Difference Between Nominal and Real Interest Rate
The nominal rate is that rate of return which considers the monetary value but ignores inflation during calculation. In contrast, the real rate includes inflation for computation and thus provides transparency to the investors by reflecting the opportunity value.
The difference between nominal and real interest rate can be understood with the help of the Fisher equation. The Fisher effect states that the nominal interest rateNominal Interest RateNominal Interest rate refers to the interest rate without the adjustment of inflation. It is a short term interest rate which is used by the central banks to issue loans. is simply the sum of the real interest rate and expected inflation.
The idea behind the Fisher effect is that real rates are relatively stable and changes in interest rates are driven by changes in expected inflation. This is consistent with money neutralityMoney NeutralityThe neutrality of money is a belief that any change in the supply of money has an impact on prices and wages while having no effect on total economic productivity..
Investors are exposed to the risk that inflation and other future outcomes may be different than expected. Investors require an additional return (a risk premium) for bearing this risk, which we can consider the third component of a nominal interest rate.
Essentially the difference between these rates is inflation. It is important to understand these rates because nominal rates do not show the entire story for investment returns or the economy.
Nominal Interest Rate vs Real Interest Rate Infographics
Let’s see the top differences between nominal vs real interest rate.
Nominal vs Real Interest Rate Comparative Table
|Basis||Nominal Rate||Real Rate|
|Formula||Nominal Rate = Real Rate + Inflation||Real Rate = Nominal Rate – Inflation|
|Definition||Nominal Rate is the simplest form of the rate which does not take inflation into account||Real rates are interest rates that have been adjusted to take into account the financial ripples caused by inflation|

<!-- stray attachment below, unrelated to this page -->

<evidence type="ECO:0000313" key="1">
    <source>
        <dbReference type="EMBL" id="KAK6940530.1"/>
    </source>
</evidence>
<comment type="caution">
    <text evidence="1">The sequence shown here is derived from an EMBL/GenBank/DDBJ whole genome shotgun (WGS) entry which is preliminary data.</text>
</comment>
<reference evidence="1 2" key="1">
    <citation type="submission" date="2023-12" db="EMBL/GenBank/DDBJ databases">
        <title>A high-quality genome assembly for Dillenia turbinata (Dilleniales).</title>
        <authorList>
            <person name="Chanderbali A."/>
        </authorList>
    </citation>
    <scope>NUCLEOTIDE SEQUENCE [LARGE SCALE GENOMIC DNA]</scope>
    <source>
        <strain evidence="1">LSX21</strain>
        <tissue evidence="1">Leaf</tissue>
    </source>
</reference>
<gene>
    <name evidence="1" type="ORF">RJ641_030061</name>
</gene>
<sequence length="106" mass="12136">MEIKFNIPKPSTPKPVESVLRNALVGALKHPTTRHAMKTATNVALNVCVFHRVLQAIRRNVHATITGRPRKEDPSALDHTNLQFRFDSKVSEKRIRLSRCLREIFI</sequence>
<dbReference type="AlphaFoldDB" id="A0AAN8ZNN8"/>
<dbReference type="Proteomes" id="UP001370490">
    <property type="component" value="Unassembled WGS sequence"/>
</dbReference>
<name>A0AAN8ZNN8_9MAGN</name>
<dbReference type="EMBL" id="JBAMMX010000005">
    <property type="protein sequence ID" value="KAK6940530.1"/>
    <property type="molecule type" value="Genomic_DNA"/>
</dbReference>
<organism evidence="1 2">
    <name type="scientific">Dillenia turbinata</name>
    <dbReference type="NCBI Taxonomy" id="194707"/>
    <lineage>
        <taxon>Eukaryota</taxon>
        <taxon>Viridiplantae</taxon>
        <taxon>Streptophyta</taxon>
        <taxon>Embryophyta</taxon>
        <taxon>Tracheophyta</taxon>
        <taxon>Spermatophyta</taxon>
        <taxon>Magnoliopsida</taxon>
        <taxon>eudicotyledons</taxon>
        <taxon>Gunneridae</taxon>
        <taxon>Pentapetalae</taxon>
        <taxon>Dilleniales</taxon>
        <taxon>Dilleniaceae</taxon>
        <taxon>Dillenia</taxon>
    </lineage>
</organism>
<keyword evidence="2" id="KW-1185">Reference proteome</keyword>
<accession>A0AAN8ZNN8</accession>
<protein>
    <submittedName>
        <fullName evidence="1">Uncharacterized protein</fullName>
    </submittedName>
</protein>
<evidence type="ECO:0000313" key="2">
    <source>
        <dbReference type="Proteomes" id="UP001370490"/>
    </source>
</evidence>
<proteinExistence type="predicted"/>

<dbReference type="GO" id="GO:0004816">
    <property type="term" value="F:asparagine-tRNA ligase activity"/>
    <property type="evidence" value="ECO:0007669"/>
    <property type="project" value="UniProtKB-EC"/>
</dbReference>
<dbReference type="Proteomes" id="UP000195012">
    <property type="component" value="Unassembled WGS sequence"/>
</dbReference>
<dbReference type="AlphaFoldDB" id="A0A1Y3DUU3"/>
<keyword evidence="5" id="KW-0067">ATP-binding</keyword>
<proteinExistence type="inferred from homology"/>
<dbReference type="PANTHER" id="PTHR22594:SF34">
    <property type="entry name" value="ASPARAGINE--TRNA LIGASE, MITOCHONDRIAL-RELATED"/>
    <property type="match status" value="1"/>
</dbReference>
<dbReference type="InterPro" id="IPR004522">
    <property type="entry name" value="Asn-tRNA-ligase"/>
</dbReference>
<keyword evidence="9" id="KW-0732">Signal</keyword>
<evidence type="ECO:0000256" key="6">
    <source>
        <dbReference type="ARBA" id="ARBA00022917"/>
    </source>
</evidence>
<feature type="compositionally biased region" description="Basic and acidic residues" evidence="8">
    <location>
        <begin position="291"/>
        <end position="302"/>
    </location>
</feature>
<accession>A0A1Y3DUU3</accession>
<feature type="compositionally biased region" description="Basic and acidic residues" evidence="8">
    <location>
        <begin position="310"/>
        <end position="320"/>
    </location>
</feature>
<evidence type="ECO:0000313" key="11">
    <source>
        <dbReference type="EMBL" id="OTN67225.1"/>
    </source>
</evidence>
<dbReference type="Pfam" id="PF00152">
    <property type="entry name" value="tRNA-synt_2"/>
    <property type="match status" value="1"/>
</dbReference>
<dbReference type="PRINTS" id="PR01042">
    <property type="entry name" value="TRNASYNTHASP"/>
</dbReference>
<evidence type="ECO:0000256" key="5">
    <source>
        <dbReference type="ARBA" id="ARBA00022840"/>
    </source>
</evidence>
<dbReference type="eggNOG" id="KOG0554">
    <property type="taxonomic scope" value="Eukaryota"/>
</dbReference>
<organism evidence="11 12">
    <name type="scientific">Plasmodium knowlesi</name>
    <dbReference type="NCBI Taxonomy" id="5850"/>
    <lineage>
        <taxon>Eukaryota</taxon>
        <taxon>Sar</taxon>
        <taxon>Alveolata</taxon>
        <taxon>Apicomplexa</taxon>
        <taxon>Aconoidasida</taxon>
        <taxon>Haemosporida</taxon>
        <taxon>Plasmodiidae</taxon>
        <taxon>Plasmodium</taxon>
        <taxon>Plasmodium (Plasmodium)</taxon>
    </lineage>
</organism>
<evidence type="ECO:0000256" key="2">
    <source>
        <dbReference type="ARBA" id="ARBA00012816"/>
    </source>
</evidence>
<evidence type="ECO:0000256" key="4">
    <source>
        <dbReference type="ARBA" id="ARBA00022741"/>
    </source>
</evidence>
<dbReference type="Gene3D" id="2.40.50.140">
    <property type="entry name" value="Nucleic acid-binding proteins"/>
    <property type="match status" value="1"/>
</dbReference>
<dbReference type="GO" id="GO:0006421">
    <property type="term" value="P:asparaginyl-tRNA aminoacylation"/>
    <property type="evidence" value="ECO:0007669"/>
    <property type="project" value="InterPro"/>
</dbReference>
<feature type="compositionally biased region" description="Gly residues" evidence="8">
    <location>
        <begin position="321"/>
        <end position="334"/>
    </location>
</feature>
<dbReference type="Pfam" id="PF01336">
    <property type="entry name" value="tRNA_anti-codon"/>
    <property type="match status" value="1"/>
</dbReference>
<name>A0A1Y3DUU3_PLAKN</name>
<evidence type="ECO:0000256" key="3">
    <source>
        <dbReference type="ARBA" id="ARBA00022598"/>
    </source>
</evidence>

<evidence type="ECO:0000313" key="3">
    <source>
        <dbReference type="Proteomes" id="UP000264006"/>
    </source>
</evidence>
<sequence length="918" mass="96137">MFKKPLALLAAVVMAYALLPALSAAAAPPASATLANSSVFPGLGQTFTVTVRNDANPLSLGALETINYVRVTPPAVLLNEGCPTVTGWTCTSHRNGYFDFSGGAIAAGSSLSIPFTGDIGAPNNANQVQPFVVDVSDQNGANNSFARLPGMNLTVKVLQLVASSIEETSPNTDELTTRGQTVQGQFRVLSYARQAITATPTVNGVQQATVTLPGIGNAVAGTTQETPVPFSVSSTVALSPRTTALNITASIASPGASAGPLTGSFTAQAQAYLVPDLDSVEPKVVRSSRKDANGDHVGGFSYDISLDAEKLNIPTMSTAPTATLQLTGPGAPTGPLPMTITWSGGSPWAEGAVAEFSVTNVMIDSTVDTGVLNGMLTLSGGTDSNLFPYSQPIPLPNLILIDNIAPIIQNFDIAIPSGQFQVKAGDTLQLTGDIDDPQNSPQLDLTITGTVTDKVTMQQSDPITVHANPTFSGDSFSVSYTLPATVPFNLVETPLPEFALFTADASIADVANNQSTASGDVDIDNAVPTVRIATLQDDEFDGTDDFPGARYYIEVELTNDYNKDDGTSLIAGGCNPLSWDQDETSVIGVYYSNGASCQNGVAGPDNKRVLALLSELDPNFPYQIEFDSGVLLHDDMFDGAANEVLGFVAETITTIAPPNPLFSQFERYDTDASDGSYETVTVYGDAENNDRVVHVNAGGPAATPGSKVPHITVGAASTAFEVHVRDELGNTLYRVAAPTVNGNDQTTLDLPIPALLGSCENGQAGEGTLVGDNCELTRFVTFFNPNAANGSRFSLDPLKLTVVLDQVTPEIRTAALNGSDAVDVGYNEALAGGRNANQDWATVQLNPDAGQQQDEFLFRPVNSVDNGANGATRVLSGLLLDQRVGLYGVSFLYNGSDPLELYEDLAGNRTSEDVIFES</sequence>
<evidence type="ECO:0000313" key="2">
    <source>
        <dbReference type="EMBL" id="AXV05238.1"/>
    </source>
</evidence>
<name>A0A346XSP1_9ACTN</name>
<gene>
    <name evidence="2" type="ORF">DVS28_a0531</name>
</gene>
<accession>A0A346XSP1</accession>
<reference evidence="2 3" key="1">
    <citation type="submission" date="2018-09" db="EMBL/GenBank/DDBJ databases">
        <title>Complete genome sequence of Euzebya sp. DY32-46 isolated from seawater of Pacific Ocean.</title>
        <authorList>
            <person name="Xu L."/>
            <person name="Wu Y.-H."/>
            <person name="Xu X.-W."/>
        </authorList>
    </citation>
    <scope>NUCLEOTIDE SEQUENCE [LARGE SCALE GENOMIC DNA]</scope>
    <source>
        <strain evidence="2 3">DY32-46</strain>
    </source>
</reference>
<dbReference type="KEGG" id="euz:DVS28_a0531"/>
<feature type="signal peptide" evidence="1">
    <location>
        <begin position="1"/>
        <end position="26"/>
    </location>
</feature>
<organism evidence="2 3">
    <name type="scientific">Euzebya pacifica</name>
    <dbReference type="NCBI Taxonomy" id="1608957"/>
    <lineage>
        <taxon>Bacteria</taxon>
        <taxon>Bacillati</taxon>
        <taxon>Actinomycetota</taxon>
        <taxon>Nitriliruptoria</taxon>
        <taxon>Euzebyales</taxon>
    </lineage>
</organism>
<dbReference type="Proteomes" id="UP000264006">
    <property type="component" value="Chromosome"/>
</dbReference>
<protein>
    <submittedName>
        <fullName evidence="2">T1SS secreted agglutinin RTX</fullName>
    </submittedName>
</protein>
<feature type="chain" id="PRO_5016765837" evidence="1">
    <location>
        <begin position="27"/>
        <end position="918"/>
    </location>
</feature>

|Inflation effect||They do not have any effect of inflation||When inflation is greater than the nominal rate the real rate will be negative and when the inflation is less than the nominal rate the real rate will be positive.|
|Investment Option||Bonds usually quote nominal rates. This type of rates is usually quoted as coupon rate for fixed income investments as this rate is the interest rate promised by the issuer that is stamped on the coupon to be redeemed by bondholders||Investors who want to seek protection from inflation invest in Treasury Inflation-Protected SecuritiesTreasury Inflation-Protected SecuritiesTreasury inflation-protected securities (TIPS) are inflation-indexed bonds issued by the US government. Since its principal is indexed to the US consumer price index, it provides a hedge to the inflation risk. With increasing inflation, TIPS's principal values also rise, hedging the bond's inflation risk. (TIPS), the interest of these securities is indexed to inflation. There are also mutual funds available that invest in bonds, mortgages, and loans that are linked to the floating interest rate which are adjusted with current rates|
|Example||The rate of a Deposit is given as 2% p.a. on a $1000 investment. In nominal terms, the investor thinks that he is going to receive $200 as interest.||The rate of a Deposit is given as 2% p.a. on a $1000 investment and the rate of inflation is 3%. The actual percentage return the investor is going to earn is|
2% – 3% = -1%. The return after considering the rate of inflation is negative.
Understanding interest rates are important as they will help evaluate and compare different investments and loans over time. In economics, nominal and real interest rates are two important concepts. GDP (Gross domestic product) of a country is quoted in nominal as well as real interest rate terms.
The Fisher equation as stated above helps in determining this rate precisely. The nominal rate describes the interest rate without any correction for the effects of inflation and the real interest rate refers to the interest rate adjusted for the effects of inflation.
This has been a guide to the Nominal Interest Rate vs Real Interest Rate. Here we discuss the top 5 differences between nominal and real interest rates along with infographics and comparison table. You may also have a look at the following articles –